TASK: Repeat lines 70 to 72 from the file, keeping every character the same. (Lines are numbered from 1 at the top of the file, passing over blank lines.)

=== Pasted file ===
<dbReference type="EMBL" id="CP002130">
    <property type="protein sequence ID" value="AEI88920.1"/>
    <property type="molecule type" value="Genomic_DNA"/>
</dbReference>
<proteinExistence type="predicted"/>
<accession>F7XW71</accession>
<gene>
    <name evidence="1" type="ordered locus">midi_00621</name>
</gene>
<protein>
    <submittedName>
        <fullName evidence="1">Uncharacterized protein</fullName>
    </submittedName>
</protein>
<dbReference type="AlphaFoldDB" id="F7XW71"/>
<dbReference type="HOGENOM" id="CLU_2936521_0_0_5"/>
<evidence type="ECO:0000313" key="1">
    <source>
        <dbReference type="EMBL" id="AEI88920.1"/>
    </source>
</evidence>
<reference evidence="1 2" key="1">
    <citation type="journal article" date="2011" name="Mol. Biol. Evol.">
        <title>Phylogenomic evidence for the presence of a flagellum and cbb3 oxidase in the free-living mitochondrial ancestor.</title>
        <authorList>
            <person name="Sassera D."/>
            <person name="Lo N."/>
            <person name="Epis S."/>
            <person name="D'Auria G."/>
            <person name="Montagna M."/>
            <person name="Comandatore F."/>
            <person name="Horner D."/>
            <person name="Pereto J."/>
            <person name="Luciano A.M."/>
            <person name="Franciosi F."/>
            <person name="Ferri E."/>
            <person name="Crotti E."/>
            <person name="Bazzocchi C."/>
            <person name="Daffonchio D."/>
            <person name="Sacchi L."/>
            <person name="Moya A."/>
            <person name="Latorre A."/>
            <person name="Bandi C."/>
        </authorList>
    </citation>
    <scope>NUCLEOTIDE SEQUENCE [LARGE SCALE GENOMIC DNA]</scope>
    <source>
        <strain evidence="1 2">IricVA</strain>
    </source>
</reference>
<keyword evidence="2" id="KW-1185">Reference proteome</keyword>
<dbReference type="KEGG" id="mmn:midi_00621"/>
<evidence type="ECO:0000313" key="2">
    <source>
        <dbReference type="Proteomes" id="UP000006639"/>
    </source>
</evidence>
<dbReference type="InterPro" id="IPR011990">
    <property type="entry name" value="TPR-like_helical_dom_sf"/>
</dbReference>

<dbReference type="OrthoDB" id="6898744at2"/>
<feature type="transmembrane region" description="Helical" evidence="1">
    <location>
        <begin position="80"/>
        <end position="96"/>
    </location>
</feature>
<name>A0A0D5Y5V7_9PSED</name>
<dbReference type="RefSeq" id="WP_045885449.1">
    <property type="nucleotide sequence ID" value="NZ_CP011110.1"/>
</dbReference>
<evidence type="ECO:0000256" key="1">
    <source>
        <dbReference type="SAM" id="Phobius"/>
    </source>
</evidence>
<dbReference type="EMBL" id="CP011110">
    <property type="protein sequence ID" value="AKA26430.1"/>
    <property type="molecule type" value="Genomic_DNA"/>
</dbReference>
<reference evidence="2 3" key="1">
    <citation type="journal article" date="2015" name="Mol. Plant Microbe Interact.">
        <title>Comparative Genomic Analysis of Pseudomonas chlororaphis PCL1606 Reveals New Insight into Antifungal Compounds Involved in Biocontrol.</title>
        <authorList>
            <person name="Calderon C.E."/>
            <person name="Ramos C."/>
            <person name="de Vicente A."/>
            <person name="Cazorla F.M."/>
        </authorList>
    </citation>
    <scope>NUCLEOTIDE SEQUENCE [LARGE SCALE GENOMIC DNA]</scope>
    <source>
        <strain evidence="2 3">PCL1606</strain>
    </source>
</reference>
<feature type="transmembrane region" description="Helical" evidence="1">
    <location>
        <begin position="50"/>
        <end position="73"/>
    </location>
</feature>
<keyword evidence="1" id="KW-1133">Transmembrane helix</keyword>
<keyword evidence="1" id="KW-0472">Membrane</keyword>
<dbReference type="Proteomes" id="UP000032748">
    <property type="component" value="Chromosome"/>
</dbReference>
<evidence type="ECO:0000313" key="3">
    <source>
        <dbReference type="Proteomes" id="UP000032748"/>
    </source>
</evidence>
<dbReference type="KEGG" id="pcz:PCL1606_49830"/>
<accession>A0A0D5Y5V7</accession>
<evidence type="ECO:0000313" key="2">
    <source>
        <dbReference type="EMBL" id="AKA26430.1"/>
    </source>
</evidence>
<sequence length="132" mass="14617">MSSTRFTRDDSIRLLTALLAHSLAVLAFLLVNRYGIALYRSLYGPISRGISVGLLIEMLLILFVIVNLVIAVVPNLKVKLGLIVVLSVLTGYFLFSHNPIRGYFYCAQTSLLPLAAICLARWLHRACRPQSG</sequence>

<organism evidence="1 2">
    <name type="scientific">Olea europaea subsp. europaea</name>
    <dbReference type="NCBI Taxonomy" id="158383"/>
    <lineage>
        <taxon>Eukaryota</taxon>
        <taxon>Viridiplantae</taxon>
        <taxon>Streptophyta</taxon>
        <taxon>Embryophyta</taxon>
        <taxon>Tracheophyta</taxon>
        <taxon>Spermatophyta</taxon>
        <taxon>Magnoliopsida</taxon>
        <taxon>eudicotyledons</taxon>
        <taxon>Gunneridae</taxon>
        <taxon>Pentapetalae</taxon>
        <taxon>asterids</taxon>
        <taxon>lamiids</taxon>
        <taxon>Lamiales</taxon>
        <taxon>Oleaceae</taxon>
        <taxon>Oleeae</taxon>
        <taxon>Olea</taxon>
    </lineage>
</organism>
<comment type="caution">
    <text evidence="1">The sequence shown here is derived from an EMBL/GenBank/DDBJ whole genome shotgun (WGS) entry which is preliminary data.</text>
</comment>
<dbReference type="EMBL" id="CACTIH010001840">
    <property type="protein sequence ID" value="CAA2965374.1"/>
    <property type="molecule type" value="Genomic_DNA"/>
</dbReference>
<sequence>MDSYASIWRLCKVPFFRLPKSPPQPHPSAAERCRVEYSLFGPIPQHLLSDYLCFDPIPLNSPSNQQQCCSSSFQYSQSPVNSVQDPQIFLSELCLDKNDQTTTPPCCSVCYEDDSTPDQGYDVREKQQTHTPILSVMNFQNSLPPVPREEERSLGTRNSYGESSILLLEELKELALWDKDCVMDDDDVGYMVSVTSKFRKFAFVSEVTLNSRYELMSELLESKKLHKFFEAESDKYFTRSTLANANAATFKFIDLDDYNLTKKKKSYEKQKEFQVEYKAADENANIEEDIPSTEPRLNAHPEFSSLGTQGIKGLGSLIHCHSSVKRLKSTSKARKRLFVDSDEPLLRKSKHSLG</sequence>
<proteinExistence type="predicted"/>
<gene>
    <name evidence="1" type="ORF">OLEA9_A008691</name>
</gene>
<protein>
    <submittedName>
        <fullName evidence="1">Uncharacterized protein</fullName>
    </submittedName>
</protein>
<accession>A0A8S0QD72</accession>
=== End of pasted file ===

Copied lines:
    <property type="nucleotide sequence ID" value="NZ_CP011110.1"/>
</dbReference>
<evidence type="ECO:0000256" key="1">